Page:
Distillation Live!
The three tier system: necessary?

Not in the mix, and the Problem with citrus

The Wall Street Journal's Eric Felten tries out Williams-Sonoma's new line of high-end cocktail mixes and compares them to the recipes for the same drinks in a new book called Mix Shake Stir (that I don't see on the website yet). Not surprisingly, he finds the drinks pale in comparison to the homemade versions. a cocktail from the wall street journal

But the story is an interesting read on cocktail mixers in general. First he gets sassy:

The flacks for that supermarket standby, Rose's Cocktail Mixers, sent out a press release for their Mojito mix this summer touting it as "a solution to complicated drink-making." Complicated? Crush some mint in sugar syrup and fresh lime juice; add white rum, club soda and ice; stir. Is it supercilious to suggest that those for whom this is a task of surpassing complexity are better off not dulling their wits further with alcohol?

Then he tells us why citrus is so hard to bottle:

The core problem with cocktail mixes is that they almost all involve lemon or lime juice, which are notoriously difficult to bottle. Sara Risch, a food chemist and member of the Institute of Food Technologists, told me why: "Among the major components of citrus flavor are terpenes," she explained, compounds that are grievously subject to oxidation, and that break down quickly, especially when cooked (as in the pasteurization process such bottled juices require). The volatile terpenes in the juices and oils of lemons and limes turn inexorably toward the piney taste and smell of turpentine.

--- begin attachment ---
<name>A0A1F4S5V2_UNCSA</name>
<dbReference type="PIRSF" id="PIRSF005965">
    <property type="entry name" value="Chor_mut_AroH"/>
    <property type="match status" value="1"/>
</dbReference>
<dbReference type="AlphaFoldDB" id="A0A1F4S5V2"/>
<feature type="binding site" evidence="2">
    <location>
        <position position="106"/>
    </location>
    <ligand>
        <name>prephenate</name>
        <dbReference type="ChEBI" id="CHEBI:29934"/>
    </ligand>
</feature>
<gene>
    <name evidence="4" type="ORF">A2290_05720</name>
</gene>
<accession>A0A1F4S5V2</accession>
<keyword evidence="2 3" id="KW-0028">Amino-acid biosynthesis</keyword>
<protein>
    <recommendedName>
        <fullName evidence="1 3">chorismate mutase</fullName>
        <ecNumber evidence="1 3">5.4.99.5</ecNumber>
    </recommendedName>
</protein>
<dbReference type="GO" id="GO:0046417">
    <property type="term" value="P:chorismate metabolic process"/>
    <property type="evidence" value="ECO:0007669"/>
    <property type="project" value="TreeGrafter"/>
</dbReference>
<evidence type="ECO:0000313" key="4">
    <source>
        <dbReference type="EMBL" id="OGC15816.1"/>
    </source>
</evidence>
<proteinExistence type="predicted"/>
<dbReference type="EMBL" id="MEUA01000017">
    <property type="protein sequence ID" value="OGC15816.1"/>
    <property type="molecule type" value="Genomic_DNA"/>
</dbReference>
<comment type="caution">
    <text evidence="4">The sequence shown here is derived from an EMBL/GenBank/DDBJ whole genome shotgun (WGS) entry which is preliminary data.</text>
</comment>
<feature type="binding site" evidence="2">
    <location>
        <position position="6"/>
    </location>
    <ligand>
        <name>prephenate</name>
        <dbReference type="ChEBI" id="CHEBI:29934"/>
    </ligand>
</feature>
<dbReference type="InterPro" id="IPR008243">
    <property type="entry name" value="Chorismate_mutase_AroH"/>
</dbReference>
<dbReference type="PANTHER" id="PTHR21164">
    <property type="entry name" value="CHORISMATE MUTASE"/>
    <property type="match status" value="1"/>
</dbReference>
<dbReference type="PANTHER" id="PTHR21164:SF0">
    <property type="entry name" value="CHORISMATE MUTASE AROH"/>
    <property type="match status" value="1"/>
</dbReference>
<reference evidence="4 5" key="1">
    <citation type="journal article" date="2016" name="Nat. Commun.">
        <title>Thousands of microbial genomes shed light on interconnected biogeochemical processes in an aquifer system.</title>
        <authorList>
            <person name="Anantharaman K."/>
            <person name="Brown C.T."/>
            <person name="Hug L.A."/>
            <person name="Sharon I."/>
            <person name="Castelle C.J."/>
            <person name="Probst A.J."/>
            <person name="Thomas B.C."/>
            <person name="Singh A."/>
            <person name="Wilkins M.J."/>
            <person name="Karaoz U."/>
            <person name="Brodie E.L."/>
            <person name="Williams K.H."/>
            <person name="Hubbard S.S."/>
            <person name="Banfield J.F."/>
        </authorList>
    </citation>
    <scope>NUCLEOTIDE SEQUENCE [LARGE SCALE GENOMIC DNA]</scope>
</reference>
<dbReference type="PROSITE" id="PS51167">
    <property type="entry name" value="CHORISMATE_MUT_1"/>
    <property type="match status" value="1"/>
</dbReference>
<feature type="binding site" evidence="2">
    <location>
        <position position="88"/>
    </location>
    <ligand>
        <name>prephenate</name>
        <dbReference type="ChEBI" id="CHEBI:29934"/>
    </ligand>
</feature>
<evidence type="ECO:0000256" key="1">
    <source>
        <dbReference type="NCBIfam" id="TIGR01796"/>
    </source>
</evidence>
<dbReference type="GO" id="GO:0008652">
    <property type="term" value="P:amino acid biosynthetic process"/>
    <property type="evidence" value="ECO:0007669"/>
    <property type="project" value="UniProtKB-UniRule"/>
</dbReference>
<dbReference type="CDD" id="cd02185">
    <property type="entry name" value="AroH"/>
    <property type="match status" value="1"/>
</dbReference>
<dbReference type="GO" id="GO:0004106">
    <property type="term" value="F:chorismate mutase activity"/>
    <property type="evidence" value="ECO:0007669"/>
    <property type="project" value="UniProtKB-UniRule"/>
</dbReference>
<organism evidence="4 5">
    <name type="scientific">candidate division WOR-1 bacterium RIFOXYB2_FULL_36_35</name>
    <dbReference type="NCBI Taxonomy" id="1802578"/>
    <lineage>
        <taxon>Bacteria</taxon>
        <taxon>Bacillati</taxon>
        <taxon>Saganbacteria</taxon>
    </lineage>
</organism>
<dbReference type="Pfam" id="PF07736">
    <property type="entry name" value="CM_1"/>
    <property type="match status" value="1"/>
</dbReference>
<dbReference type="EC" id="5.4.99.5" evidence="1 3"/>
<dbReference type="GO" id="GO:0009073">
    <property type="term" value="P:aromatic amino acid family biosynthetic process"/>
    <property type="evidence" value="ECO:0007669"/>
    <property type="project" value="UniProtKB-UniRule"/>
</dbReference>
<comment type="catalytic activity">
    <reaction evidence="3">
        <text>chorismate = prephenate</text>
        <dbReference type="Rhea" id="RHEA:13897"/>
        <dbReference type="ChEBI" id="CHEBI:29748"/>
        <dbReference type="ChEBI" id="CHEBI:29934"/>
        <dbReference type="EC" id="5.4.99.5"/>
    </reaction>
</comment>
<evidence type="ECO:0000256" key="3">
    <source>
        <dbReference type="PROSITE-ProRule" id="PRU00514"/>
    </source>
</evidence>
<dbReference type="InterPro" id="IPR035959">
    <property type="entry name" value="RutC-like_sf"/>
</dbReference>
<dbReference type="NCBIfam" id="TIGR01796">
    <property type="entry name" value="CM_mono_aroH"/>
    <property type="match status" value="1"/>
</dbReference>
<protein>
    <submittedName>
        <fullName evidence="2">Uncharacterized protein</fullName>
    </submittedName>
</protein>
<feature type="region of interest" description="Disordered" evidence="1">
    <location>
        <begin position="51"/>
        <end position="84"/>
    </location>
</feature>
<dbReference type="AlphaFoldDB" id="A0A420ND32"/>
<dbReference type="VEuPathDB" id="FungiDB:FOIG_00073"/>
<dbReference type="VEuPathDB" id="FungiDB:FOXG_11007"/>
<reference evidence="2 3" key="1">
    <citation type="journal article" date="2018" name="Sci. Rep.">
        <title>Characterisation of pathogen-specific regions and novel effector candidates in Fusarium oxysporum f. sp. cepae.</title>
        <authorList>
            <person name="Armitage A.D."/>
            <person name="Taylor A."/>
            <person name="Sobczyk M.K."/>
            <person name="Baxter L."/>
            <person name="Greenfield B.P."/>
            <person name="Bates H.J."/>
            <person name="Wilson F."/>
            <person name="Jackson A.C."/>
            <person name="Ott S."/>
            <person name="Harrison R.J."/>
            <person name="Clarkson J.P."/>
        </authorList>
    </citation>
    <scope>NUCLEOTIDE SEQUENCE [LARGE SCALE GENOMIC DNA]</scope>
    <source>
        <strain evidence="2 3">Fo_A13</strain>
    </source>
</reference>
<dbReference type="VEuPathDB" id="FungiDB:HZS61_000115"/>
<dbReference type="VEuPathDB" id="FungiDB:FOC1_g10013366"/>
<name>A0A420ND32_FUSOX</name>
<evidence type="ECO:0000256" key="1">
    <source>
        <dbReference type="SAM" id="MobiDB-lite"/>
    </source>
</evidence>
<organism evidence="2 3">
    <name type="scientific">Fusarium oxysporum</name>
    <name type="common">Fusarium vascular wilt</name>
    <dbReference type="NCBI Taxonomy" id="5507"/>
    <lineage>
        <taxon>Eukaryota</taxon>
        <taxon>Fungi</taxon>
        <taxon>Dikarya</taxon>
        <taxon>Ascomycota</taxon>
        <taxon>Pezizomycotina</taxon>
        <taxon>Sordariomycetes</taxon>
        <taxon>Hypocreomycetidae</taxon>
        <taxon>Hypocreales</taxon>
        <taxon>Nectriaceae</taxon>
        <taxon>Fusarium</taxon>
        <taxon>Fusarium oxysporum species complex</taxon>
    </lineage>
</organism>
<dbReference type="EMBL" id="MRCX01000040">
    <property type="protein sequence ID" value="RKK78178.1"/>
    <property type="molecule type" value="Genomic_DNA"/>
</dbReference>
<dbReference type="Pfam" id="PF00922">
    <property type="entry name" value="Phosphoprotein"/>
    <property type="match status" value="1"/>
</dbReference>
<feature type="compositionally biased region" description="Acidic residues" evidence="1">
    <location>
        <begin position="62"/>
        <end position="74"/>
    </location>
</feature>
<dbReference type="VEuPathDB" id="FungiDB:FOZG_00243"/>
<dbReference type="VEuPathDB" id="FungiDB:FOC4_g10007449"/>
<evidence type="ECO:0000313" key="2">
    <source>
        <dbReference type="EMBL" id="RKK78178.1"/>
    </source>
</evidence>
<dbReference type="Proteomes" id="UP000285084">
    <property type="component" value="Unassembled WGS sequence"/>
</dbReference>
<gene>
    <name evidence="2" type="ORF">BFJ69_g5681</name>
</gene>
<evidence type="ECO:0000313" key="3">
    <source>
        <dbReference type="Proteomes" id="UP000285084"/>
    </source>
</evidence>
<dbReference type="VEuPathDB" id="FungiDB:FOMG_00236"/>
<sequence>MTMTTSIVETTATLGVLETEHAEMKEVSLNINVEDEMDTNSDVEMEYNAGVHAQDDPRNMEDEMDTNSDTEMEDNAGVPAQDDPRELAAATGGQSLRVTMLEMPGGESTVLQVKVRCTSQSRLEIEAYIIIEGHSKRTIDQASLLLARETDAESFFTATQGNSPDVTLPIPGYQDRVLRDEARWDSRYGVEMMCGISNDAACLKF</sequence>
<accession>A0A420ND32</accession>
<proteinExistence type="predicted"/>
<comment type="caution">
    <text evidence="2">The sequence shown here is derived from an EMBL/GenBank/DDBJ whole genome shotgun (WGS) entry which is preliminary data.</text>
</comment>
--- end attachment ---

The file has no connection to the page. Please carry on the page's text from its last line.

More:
Ahh, citrus, the ingredient that ruins home cocktail mixing for everyone. How much juice is in "the juice of half a lime" anyway? I get the discount limes and there ain't much juice left in 'em. The lemons from my tree are huge and watery as opposed to the store-bought smaller tart ones.

Even if your cocktail recipe lists juice in ounces, the type of juice going in is highly variable. And if the tart/sour aspect of a drink is variable, so too must be the sweet aspect to balance it. So that's two ingredients you have to make "to taste" in each recipe.

Methinks this is why we have pre-mixed versions of the Mojito, Caipirinha, Margarita, Lemon Drop, Cosmopolitan, and Blood Orange Martini, whereas mixers for the no-citrus Manhattan and Martini aren't too popular. Maybe in cocktail books and live classes the instructors should give a lesson on balancing sour to sweet. To make many cocktails, it's not about using the perfect recipe, it's about perfecting that skill.